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Ash Cove Pottery

Ash Cove Pottery Makes Stoneware with a Purpose

Susan Horowitz connects the practical to the personal.

A potter with over 50 years of experience, Susan Horowitz prides herself on her ability to make “practical pieces that work well and bring joy to those who use them.” She launched Ash Cove Pottery in 1985 but started making pots with her father back in 1970, when she was in the Bronx High School of Science, after the two of them took a class together. After high school, she attended an intensive pottery course at Big Creek Pottery, near Santa Cruz, California, before coming to Maine in 1975 to work as a ceramics counselor at Camp Fernwood, in Poland. When she opened Ash Cove Pottery, in Harpswell, her craft became a family project once more: she shared her studio with her wife, Gail Kass, for more than 30 years, before Kass retired.

“My pots are the medium through which I connect with people,” Horowitz says. It’s why she loves getting to know her customers. “I enjoy chatting with my customers and finding out where our lives intersect.” She also uses pottery to connect with those outside of her immediate community through what she calls “Pots for a Cause.” This year, she’s making bowls with sunflower designs, and profits from their sale support World Central Kitchen, helping those impacted by the war in Ukraine. Last year, for her 36th year in business, a number that carries special significance in Judaism, she donated to the Immigrant Legal Advocacy Project.

Horowitz is also inspired by the Maine coast. From her studio, she can look out at the water and see all sorts of boats, including those that inspired her most popular product, the Double Dip Dinghy. After being featured in a 2017 issue of Coastal Living, she received hundreds of orders for the handmade, segmented dish, which is shaped like a boat and, like many of her pieces, glazed in a wash of blue and tan — sea and sand — that resembles a receding tide. She’s since brought on another potter, Rachel Wyman, to help address what she calls “dinghy-Maine-ia.”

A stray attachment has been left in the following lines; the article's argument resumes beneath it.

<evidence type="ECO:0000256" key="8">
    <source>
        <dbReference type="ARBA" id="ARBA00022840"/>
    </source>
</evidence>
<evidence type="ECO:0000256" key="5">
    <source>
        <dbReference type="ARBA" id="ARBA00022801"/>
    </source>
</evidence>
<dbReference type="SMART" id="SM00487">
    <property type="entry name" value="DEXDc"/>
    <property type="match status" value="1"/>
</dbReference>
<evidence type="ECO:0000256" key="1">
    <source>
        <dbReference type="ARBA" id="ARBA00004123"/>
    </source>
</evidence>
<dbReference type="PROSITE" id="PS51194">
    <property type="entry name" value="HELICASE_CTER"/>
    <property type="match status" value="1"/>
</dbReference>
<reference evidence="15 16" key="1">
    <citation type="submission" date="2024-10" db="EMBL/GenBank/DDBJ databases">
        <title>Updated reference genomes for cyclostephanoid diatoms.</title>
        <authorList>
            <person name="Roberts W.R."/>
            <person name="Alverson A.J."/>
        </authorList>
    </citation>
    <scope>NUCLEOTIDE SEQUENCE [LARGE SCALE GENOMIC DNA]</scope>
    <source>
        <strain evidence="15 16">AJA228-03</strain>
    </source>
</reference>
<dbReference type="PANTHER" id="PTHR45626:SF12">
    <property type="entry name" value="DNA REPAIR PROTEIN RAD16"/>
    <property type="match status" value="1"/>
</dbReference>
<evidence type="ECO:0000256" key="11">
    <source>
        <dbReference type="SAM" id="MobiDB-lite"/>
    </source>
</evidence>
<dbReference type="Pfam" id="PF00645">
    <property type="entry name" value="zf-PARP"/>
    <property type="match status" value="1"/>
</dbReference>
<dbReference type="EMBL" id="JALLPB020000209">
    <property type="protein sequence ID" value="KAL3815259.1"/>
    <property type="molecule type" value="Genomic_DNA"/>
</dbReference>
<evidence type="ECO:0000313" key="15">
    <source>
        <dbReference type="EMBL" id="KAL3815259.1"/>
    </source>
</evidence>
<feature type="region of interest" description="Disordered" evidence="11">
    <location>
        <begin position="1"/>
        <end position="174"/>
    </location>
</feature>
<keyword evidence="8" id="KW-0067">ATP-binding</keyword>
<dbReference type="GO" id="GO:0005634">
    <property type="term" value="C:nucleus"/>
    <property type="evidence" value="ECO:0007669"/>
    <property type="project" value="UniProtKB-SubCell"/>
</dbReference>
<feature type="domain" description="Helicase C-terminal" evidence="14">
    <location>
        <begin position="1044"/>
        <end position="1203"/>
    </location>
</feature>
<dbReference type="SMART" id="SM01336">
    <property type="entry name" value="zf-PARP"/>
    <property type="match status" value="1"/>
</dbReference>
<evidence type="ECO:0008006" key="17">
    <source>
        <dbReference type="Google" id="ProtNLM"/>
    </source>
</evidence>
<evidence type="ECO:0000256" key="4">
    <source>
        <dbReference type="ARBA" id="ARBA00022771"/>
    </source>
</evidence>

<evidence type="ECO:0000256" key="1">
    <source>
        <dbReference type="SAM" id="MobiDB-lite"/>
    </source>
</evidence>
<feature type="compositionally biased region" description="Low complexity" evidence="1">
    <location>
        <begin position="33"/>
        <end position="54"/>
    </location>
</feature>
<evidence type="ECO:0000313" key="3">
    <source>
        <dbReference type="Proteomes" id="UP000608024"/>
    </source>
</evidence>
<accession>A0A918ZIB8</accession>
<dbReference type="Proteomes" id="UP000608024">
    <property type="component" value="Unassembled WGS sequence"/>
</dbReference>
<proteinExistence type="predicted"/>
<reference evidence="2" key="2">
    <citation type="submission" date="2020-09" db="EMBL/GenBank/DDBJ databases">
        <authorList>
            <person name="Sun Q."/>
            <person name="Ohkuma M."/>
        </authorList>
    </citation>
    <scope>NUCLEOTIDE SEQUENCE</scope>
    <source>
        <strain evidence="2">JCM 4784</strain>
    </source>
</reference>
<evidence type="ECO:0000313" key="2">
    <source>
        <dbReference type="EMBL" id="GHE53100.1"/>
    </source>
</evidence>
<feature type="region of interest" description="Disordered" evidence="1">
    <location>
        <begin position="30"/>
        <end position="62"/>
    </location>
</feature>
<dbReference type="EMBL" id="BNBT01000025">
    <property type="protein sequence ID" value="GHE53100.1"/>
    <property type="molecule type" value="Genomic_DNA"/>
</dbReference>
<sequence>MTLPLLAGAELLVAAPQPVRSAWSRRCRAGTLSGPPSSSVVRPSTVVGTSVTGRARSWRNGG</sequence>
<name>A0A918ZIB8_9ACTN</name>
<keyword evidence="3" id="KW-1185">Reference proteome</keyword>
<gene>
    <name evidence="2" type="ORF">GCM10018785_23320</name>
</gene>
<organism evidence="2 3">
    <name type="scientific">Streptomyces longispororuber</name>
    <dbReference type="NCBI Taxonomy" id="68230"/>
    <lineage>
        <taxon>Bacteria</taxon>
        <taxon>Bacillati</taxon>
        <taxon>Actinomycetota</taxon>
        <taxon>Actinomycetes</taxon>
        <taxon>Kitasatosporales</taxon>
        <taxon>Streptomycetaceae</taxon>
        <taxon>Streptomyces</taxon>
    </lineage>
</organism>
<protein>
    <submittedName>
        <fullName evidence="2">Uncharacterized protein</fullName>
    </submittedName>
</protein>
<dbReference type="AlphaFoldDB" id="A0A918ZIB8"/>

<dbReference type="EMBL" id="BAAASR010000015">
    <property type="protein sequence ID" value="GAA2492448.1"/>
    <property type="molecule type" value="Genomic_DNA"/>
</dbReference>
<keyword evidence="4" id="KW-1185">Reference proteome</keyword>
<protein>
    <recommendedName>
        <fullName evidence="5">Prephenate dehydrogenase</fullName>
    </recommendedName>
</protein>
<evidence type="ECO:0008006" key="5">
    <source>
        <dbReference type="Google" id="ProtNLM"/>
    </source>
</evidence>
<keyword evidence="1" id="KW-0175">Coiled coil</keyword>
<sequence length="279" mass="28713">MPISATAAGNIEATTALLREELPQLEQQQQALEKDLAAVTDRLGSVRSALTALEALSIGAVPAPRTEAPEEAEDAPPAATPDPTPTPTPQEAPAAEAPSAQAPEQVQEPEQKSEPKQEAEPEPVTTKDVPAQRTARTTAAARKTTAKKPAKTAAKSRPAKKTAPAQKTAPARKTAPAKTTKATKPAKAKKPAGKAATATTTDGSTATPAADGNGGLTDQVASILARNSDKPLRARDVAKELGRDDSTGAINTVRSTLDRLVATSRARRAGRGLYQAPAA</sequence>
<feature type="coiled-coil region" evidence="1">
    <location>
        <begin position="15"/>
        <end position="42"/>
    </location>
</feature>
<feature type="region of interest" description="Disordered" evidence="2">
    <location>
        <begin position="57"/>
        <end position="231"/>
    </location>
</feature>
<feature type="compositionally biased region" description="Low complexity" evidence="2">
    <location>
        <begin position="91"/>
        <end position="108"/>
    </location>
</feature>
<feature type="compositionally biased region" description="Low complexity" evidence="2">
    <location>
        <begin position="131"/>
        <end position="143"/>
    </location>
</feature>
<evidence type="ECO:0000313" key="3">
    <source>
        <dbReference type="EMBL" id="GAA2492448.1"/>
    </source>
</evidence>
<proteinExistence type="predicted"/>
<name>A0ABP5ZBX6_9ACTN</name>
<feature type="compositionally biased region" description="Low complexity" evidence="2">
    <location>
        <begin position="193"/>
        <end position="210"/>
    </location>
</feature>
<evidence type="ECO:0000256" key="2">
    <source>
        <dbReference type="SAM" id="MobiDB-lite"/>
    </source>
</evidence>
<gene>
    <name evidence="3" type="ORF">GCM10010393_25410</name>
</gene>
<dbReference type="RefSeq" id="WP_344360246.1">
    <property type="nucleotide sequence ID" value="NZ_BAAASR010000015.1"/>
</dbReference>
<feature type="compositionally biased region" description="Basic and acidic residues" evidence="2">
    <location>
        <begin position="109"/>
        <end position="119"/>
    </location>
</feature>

These days, throwing pots is an intuitive motion for her, but Horowitz still feels that, in her process, “the clay is my partner in what forms I create.” Each piece, she says, from its beginnings on the wheel to its sale, is an attempt to “maintain contact with our earth, nature, and each other.”

Featured Items from Ash Cove Pottery

 
 
Double Dip Dinghy

Glazed in the colors of the sea and shore Double Dip Dinghies are great for cheese & crackers, chips & dip, veggies & dip, shells & sea glass, food & water for your kitty, or…whatever floats your boat! $72.00

 
Seascape Tide Clock

Glazed in the colors of a seascape, tide clocks are perfect for anyone who loves going to the beach or boating! The wavy hand indicates the tides, and the small hand tells you the battery is working. Accurate for the Northeast Atlantic. $48.00